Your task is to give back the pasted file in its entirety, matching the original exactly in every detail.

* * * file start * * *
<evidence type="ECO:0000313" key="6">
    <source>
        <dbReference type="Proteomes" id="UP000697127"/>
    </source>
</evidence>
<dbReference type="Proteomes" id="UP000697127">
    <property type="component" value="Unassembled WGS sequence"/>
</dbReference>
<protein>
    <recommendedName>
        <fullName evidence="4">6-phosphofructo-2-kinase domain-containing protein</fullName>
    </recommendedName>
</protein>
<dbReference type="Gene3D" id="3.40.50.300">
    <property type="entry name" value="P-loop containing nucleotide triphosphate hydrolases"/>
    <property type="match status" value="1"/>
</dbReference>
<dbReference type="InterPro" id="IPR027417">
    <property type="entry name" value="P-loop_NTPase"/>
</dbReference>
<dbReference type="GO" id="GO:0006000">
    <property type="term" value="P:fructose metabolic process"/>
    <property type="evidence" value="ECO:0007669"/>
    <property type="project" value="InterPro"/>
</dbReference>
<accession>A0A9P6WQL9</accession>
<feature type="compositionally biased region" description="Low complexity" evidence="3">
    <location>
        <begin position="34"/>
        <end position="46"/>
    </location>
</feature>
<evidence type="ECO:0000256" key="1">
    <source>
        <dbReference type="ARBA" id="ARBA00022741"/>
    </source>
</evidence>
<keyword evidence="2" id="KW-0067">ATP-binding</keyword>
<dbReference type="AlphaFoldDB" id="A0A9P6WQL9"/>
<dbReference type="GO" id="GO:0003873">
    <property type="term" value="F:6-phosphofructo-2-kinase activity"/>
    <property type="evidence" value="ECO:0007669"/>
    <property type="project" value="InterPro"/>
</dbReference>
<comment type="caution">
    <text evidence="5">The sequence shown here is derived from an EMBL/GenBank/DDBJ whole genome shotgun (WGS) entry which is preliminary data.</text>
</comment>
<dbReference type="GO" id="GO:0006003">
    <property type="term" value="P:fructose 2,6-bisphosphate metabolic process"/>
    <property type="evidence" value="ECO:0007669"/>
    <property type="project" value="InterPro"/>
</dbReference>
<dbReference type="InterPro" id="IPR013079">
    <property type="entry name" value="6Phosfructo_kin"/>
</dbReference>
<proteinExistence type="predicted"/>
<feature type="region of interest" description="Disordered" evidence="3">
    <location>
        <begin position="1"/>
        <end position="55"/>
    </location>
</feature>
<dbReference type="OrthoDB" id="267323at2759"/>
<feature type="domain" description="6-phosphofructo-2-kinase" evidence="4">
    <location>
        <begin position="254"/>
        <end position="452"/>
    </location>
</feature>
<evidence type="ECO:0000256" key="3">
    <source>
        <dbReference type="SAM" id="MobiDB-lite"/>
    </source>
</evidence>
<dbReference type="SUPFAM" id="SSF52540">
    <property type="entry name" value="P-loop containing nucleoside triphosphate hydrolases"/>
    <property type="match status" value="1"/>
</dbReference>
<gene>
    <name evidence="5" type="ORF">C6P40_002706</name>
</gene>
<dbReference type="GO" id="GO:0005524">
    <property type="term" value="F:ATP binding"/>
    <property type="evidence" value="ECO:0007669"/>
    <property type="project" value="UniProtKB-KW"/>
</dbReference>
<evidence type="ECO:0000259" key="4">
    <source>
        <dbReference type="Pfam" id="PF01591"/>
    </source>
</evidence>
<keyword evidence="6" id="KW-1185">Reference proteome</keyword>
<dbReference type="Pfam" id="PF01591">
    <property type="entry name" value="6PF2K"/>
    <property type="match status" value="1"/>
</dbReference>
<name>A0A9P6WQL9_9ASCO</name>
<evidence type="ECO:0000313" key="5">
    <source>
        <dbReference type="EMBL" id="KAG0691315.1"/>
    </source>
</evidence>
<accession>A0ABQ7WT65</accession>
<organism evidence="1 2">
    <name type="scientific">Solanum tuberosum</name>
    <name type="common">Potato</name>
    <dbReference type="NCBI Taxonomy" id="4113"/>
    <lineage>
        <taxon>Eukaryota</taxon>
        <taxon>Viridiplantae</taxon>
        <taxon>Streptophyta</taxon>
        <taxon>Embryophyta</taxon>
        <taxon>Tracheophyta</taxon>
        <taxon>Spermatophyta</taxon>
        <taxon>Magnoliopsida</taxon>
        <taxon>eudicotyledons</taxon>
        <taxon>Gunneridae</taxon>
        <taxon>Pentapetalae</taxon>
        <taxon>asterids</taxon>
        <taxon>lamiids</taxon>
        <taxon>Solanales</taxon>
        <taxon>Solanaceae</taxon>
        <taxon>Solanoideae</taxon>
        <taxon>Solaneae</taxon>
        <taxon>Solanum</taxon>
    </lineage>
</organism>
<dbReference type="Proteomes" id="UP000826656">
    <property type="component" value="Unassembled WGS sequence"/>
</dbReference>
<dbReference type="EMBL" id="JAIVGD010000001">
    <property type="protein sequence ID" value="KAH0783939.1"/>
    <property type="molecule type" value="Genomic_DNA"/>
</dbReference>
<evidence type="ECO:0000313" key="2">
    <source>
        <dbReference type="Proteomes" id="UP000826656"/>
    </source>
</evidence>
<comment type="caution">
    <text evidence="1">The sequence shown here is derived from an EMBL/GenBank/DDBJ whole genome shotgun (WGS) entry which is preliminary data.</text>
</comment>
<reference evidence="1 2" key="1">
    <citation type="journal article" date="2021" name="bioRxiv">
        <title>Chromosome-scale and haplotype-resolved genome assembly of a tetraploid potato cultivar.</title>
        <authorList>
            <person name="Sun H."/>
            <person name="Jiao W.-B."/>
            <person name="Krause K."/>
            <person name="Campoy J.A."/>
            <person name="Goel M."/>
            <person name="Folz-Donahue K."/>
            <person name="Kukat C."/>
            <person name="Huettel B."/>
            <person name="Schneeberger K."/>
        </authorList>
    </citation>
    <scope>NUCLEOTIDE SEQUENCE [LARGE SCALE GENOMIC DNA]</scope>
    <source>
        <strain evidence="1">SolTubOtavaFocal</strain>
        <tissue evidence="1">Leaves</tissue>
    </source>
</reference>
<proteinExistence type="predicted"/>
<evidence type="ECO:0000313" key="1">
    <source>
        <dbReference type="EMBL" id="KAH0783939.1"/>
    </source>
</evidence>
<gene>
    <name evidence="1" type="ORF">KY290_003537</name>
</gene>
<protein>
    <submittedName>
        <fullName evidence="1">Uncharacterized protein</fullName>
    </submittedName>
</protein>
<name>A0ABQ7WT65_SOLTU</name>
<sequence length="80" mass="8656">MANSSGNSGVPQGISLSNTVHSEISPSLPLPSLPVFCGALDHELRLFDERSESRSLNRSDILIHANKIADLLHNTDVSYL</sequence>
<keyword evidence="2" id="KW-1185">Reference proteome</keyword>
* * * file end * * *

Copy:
<evidence type="ECO:0000313" key="6">
    <source>
        <dbReference type="Proteomes" id="UP000697127"/>
    </source>
</evidence>
<dbReference type="Proteomes" id="UP000697127">
    <property type="component" value="Unassembled WGS sequence"/>
</dbReference>
<protein>
    <recommendedName>
        <fullName evidence="4">6-phosphofructo-2-kinase domain-containing protein</fullName>
    </recommendedName>
</protein>
<dbReference type="Gene3D" id="3.40.50.300">
    <property type="entry name" value="P-loop containing nucleotide triphosphate hydrolases"/>
    <property type="match status" value="1"/>
</dbReference>
<dbReference type="InterPro" id="IPR027417">
    <property type="entry name" value="P-loop_NTPase"/>
</dbReference>
<dbReference type="GO" id="GO:0006000">
    <property type="term" value="P:fructose metabolic process"/>
    <property type="evidence" value="ECO:0007669"/>
    <property type="project" value="InterPro"/>
</dbReference>
<accession>A0A9P6WQL9</accession>
<feature type="compositionally biased region" description="Low complexity" evidence="3">
    <location>
        <begin position="34"/>
        <end position="46"/>
    </location>
</feature>
<evidence type="ECO:0000256" key="1">
    <source>
        <dbReference type="ARBA" id="ARBA00022741"/>
    </source>
</evidence>
<keyword evidence="2" id="KW-0067">ATP-binding</keyword>
<dbReference type="AlphaFoldDB" id="A0A9P6WQL9"/>
<dbReference type="GO" id="GO:0003873">
    <property type="term" value="F:6-phosphofructo-2-kinase activity"/>
    <property type="evidence" value="ECO:0007669"/>
    <property type="project" value="InterPro"/>
</dbReference>
<comment type="caution">
    <text evidence="5">The sequence shown here is derived from an EMBL/GenBank/DDBJ whole genome shotgun (WGS) entry which is preliminary data.</text>
</comment>
<dbReference type="GO" id="GO:0006003">
    <property type="term" value="P:fructose 2,6-bisphosphate metabolic process"/>
    <property type="evidence" value="ECO:0007669"/>
    <property type="project" value="InterPro"/>
</dbReference>
<dbReference type="InterPro" id="IPR013079">
    <property type="entry name" value="6Phosfructo_kin"/>
</dbReference>
<proteinExistence type="predicted"/>
<feature type="region of interest" description="Disordered" evidence="3">
    <location>
        <begin position="1"/>
        <end position="55"/>
    </location>
</feature>
<dbReference type="OrthoDB" id="267323at2759"/>
<feature type="domain" description="6-phosphofructo-2-kinase" evidence="4">
    <location>
        <begin position="254"/>
        <end position="452"/>
    </location>
</feature>
<evidence type="ECO:0000256" key="3">
    <source>
        <dbReference type="SAM" id="MobiDB-lite"/>
    </source>
</evidence>
<dbReference type="SUPFAM" id="SSF52540">
    <property type="entry name" value="P-loop containing nucleoside triphosphate hydrolases"/>
    <property type="match status" value="1"/>
</dbReference>
<gene>
    <name evidence="5" type="ORF">C6P40_002706</name>
</gene>
<dbReference type="GO" id="GO:0005524">
    <property type="term" value="F:ATP binding"/>
    <property type="evidence" value="ECO:0007669"/>
    <property type="project" value="UniProtKB-KW"/>
</dbReference>
<evidence type="ECO:0000259" key="4">
    <source>
        <dbReference type="Pfam" id="PF01591"/>
    </source>
</evidence>
<keyword evidence="6" id="KW-1185">Reference proteome</keyword>
<dbReference type="Pfam" id="PF01591">
    <property type="entry name" value="6PF2K"/>
    <property type="match status" value="1"/>
</dbReference>
<name>A0A9P6WQL9_9ASCO</name>
<evidence type="ECO:0000313" key="5">
    <source>
        <dbReference type="EMBL" id="KAG0691315.1"/>
    </source>
</evidence>
<accession>A0ABQ7WT65</accession>
<organism evidence="1 2">
    <name type="scientific">Solanum tuberosum</name>
    <name type="common">Potato</name>
    <dbReference type="NCBI Taxonomy" id="4113"/>
    <lineage>
        <taxon>Eukaryota</taxon>
        <taxon>Viridiplantae</taxon>
        <taxon>Streptophyta</taxon>
        <taxon>Embryophyta</taxon>
        <taxon>Tracheophyta</taxon>
        <taxon>Spermatophyta</taxon>
        <taxon>Magnoliopsida</taxon>
        <taxon>eudicotyledons</taxon>
        <taxon>Gunneridae</taxon>
        <taxon>Pentapetalae</taxon>
        <taxon>asterids</taxon>
        <taxon>lamiids</taxon>
        <taxon>Solanales</taxon>
        <taxon>Solanaceae</taxon>
        <taxon>Solanoideae</taxon>
        <taxon>Solaneae</taxon>
        <taxon>Solanum</taxon>
    </lineage>
</organism>
<dbReference type="Proteomes" id="UP000826656">
    <property type="component" value="Unassembled WGS sequence"/>
</dbReference>
<dbReference type="EMBL" id="JAIVGD010000001">
    <property type="protein sequence ID" value="KAH0783939.1"/>
    <property type="molecule type" value="Genomic_DNA"/>
</dbReference>
<evidence type="ECO:0000313" key="2">
    <source>
        <dbReference type="Proteomes" id="UP000826656"/>
    </source>
</evidence>
<comment type="caution">
    <text evidence="1">The sequence shown here is derived from an EMBL/GenBank/DDBJ whole genome shotgun (WGS) entry which is preliminary data.</text>
</comment>
<reference evidence="1 2" key="1">
    <citation type="journal article" date="2021" name="bioRxiv">
        <title>Chromosome-scale and haplotype-resolved genome assembly of a tetraploid potato cultivar.</title>
        <authorList>
            <person name="Sun H."/>
            <person name="Jiao W.-B."/>
            <person name="Krause K."/>
            <person name="Campoy J.A."/>
            <person name="Goel M."/>
            <person name="Folz-Donahue K."/>
            <person name="Kukat C."/>
            <person name="Huettel B."/>
            <person name="Schneeberger K."/>
        </authorList>
    </citation>
    <scope>NUCLEOTIDE SEQUENCE [LARGE SCALE GENOMIC DNA]</scope>
    <source>
        <strain evidence="1">SolTubOtavaFocal</strain>
        <tissue evidence="1">Leaves</tissue>
    </source>
</reference>
<proteinExistence type="predicted"/>
<evidence type="ECO:0000313" key="1">
    <source>
        <dbReference type="EMBL" id="KAH0783939.1"/>
    </source>
</evidence>
<gene>
    <name evidence="1" type="ORF">KY290_003537</name>
</gene>
<protein>
    <submittedName>
        <fullName evidence="1">Uncharacterized protein</fullName>
    </submittedName>
</protein>
<name>A0ABQ7WT65_SOLTU</name>
<sequence length="80" mass="8656">MANSSGNSGVPQGISLSNTVHSEISPSLPLPSLPVFCGALDHELRLFDERSESRSLNRSDILIHANKIADLLHNTDVSYL</sequence>
<keyword evidence="2" id="KW-1185">Reference proteome</keyword>